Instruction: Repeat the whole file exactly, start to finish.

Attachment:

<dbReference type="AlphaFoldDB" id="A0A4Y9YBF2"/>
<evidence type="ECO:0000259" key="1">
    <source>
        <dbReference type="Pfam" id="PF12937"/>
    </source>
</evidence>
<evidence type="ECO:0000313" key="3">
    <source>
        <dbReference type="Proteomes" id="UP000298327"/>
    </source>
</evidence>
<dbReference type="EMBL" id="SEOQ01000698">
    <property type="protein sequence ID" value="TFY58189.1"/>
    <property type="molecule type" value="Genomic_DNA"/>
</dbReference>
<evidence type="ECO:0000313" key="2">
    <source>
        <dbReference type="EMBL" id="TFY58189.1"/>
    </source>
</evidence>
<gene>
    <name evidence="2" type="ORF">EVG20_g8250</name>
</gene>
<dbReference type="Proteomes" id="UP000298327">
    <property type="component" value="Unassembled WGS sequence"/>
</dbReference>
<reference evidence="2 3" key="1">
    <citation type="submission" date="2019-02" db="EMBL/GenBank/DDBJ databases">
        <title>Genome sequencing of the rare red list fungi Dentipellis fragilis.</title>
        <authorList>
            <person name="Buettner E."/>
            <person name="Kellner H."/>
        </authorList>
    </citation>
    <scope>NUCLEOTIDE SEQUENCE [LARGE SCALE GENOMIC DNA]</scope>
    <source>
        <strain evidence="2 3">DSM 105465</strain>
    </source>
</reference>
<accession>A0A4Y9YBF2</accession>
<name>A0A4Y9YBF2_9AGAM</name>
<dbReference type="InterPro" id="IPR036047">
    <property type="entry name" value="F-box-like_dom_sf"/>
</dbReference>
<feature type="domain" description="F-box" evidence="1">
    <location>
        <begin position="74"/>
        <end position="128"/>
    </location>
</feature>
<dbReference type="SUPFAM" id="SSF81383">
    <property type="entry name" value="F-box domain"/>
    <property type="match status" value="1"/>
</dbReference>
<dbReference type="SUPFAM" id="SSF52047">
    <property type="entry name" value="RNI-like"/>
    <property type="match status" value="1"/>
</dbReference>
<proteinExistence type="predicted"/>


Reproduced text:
<dbReference type="AlphaFoldDB" id="A0A4Y9YBF2"/>
<evidence type="ECO:0000259" key="1">
    <source>
        <dbReference type="Pfam" id="PF12937"/>
    </source>
</evidence>
<evidence type="ECO:0000313" key="3">
    <source>
        <dbReference type="Proteomes" id="UP000298327"/>
    </source>
</evidence>
<dbReference type="EMBL" id="SEOQ01000698">
    <property type="protein sequence ID" value="TFY58189.1"/>
    <property type="molecule type" value="Genomic_DNA"/>
</dbReference>
<evidence type="ECO:0000313" key="2">
    <source>
        <dbReference type="EMBL" id="TFY58189.1"/>
    </source>
</evidence>
<gene>
    <name evidence="2" type="ORF">EVG20_g8250</name>
</gene>
<dbReference type="Proteomes" id="UP000298327">
    <property type="component" value="Unassembled WGS sequence"/>
</dbReference>
<reference evidence="2 3" key="1">
    <citation type="submission" date="2019-02" db="EMBL/GenBank/DDBJ databases">
        <title>Genome sequencing of the rare red list fungi Dentipellis fragilis.</title>
        <authorList>
            <person name="Buettner E."/>
            <person name="Kellner H."/>
        </authorList>
    </citation>
    <scope>NUCLEOTIDE SEQUENCE [LARGE SCALE GENOMIC DNA]</scope>
    <source>
        <strain evidence="2 3">DSM 105465</strain>
    </source>
</reference>
<accession>A0A4Y9YBF2</accession>
<name>A0A4Y9YBF2_9AGAM</name>
<dbReference type="InterPro" id="IPR036047">
    <property type="entry name" value="F-box-like_dom_sf"/>
</dbReference>
<feature type="domain" description="F-box" evidence="1">
    <location>
        <begin position="74"/>
        <end position="128"/>
    </location>
</feature>
<dbReference type="SUPFAM" id="SSF81383">
    <property type="entry name" value="F-box domain"/>
    <property type="match status" value="1"/>
</dbReference>
<dbReference type="SUPFAM" id="SSF52047">
    <property type="entry name" value="RNI-like"/>
    <property type="match status" value="1"/>
</dbReference>
<proteinExistence type="predicted"/>